4 Department Stores for Your Portfolio

Damon is a member of The Motley Fool Blog Network -- entries represent the personal opinion of the blogger and are not formally edited.

Department stores appear to be good investments as we approach their earnings release dates. Several are achieving comparable-store sales gains, while others are growing their location counts at solid profitability. Moreover, the companies tend to return cash to shareholders in the form of dividends and repurchases, to a greater extent than in other industries. Lastly, the stocks look appealing at their current valuations.

Global giant still a good bet

Wal-Mart (NYSE: WMT) is the operator of retail units under 69 banners across the world, by way of three business segments:

1. Wal-Mart U.S. contributes about 59% of total sales through 4,005 units as of January of this year.

2. Wal-Mart International is attributable for 29% of sales, approximately, stemming from its 6,148 units.

3. Sam's Club brings in about 12% of total sales by way of 620 locations.

By merchandise type, Wal-Mart's sales are roughly: 55% Grocery and consumables; 24% fuel and other categories; 8% technology, office, and entertainment; 8% home and apparel; 5% health and wellness.

Wal-Mart continues to expand store counts at each of its major segments. It seems to also be on pace for same-store sales gains, albeit at a modest clip. These two factors combined are typically a healthy recipe for profit growth.

The shares are trading at a forward P/E of 13.4 and are worth considering. Despite the company's discount format, its gross margins rival those of its peers. Also, it is slowly buying back stock and pays a 2.4% dividend yield.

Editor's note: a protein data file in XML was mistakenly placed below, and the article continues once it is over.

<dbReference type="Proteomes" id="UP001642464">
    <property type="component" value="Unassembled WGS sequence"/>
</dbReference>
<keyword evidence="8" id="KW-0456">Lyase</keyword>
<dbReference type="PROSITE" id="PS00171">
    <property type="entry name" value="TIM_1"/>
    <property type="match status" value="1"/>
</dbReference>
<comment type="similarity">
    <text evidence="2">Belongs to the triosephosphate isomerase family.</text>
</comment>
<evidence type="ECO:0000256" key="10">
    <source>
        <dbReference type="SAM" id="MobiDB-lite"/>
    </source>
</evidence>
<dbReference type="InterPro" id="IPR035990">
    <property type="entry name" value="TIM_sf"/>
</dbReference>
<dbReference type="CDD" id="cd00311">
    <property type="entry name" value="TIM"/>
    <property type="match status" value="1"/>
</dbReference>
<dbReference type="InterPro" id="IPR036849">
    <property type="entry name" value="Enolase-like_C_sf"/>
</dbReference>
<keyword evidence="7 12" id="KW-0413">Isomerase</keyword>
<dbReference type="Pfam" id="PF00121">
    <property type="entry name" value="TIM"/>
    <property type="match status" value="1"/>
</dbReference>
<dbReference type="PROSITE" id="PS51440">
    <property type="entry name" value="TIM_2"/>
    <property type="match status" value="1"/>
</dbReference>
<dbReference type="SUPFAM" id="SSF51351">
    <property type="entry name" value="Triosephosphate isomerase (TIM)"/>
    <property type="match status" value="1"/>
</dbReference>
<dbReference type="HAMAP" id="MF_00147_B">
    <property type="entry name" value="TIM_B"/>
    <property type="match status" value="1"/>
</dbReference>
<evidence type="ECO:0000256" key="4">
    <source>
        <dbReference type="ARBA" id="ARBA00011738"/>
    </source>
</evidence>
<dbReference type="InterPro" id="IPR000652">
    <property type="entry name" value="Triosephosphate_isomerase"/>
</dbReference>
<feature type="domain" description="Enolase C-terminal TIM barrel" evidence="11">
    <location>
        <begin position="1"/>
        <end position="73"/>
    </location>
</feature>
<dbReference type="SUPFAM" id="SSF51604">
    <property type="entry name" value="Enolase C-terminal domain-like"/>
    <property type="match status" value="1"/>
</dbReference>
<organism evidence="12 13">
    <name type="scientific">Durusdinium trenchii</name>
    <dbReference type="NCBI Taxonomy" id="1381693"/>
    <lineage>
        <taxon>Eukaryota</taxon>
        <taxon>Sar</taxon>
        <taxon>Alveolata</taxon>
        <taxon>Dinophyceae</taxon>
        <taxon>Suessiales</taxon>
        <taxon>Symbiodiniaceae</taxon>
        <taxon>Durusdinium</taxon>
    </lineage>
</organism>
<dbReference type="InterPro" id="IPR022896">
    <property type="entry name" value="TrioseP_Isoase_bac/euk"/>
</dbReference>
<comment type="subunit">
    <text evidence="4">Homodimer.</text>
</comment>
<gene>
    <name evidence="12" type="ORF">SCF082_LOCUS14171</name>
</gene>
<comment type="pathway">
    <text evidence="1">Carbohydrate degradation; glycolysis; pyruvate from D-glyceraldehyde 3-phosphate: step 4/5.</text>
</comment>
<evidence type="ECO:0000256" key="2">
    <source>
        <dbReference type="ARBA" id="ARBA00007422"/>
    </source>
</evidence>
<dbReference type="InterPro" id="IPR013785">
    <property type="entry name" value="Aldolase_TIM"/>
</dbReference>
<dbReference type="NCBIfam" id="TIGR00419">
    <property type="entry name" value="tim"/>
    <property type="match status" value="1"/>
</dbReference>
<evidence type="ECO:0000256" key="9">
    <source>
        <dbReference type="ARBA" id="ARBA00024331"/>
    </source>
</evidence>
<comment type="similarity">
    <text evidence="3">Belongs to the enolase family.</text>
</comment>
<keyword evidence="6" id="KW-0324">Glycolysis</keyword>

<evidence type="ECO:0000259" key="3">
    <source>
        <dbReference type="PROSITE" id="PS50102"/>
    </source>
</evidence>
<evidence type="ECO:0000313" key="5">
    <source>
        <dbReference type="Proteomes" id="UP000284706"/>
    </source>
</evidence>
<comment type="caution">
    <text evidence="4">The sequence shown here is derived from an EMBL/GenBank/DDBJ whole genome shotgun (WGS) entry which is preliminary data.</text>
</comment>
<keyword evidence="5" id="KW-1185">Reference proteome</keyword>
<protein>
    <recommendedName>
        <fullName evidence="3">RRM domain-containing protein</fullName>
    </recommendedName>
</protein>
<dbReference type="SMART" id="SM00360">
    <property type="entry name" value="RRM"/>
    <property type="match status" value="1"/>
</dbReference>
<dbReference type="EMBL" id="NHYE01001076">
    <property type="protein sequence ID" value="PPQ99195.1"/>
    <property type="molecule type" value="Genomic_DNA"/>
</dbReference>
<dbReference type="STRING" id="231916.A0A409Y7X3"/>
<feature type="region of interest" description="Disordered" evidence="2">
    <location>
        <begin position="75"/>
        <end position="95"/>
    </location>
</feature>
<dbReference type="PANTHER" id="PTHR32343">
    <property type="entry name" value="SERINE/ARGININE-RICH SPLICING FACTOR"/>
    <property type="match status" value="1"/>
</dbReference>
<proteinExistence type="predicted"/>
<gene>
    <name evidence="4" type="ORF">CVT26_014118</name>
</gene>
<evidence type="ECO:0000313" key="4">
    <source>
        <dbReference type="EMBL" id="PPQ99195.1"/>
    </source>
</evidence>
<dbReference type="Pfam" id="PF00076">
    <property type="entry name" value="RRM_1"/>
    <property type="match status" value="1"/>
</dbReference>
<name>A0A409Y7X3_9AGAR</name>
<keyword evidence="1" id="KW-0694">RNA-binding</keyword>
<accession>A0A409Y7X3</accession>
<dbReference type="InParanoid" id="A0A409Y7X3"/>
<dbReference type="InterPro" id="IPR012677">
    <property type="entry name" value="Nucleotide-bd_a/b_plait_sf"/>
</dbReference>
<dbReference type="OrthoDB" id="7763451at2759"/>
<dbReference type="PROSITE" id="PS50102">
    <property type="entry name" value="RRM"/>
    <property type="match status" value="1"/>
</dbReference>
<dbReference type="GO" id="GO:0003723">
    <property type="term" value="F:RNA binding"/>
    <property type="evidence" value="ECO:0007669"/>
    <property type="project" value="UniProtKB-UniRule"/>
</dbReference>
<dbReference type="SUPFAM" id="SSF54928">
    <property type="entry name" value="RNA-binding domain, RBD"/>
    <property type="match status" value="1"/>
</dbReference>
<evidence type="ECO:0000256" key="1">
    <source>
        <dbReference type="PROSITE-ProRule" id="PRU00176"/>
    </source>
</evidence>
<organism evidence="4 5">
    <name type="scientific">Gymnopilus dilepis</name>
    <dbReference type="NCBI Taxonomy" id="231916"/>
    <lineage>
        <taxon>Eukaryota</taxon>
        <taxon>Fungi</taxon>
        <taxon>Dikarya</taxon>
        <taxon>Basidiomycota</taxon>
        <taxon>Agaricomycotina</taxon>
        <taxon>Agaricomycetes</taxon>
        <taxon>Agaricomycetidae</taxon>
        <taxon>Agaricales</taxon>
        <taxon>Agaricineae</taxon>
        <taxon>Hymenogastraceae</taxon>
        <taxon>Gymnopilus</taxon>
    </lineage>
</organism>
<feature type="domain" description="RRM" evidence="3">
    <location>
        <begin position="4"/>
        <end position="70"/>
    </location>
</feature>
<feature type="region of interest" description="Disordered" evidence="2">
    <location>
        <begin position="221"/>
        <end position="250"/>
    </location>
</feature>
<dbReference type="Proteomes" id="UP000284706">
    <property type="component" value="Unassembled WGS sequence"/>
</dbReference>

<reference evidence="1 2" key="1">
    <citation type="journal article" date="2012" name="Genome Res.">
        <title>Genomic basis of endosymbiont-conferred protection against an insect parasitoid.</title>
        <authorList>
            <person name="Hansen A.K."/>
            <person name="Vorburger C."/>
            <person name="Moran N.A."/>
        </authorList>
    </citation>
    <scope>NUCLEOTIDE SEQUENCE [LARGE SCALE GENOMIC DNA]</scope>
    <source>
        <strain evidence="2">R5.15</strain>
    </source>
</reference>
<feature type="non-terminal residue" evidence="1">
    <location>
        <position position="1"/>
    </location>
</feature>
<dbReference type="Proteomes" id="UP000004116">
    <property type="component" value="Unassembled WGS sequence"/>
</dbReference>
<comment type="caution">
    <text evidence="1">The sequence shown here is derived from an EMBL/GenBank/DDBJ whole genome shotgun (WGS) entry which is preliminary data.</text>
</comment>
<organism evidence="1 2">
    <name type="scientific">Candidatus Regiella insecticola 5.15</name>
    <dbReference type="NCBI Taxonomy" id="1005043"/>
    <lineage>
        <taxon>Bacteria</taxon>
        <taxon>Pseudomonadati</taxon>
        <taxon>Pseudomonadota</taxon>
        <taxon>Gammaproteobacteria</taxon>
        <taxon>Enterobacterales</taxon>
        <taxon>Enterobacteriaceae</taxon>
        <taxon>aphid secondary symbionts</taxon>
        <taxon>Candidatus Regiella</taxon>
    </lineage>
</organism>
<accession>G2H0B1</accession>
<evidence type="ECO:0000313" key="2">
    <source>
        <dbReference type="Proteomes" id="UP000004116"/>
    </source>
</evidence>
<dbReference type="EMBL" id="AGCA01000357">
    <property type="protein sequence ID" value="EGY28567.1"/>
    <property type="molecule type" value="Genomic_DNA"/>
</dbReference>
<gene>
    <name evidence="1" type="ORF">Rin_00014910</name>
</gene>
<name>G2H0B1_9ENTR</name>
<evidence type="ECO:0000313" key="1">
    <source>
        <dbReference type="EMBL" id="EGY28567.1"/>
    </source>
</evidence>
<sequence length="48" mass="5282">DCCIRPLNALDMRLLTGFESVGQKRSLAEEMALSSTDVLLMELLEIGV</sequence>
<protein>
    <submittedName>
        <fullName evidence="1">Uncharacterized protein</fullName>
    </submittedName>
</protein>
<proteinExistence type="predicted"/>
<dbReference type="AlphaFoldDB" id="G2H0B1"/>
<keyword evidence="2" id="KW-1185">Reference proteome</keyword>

Popular fashion retailer in growth mode

Macy's (NYSE: M), through the Macy's and Bloomingdales names, operates 840 stores in 45 states, as well as Internet sites, as of February of this year. Sales by product category are as follows:

1. Feminine accessories, Intimate Apparel, Shoes and Cosmetics provide about 38% of the total.

2. Feminine apparel contributes 23% of sales.

3. Men's and Children's products bring in 23% of total sales.

4. Home/Miscellaneous offerings contribute 16% of the total.

The company is generating same-store sales increases, supporting improvements in the profit margin. I believe this is a by-product of investments in its product lines and the tailoring of merchandise in particular stores, as well as spending on its sales force. With the company also repurchasing shares rather aggressively, earnings per share ought to remain on an upward trajectory.

Macy's shares' forward P/E ratio is 10.8, and it is a solid choice. Review also my previous posting on department stores: "3 Department Store Stocks for Your Portfolio ."

An overall solid company

The TJX Companies (NYSE: TJX) operates more than 3,000 off-price apparel and home fashion retail stores in the U.S. and worldwide. Its four divisions as of May 2013 were:

1. Marmaxx consists of its T.J. Maxx and Marshalls chains in the U.S., including about 1,940 stores. It contributes about 66% of total sales.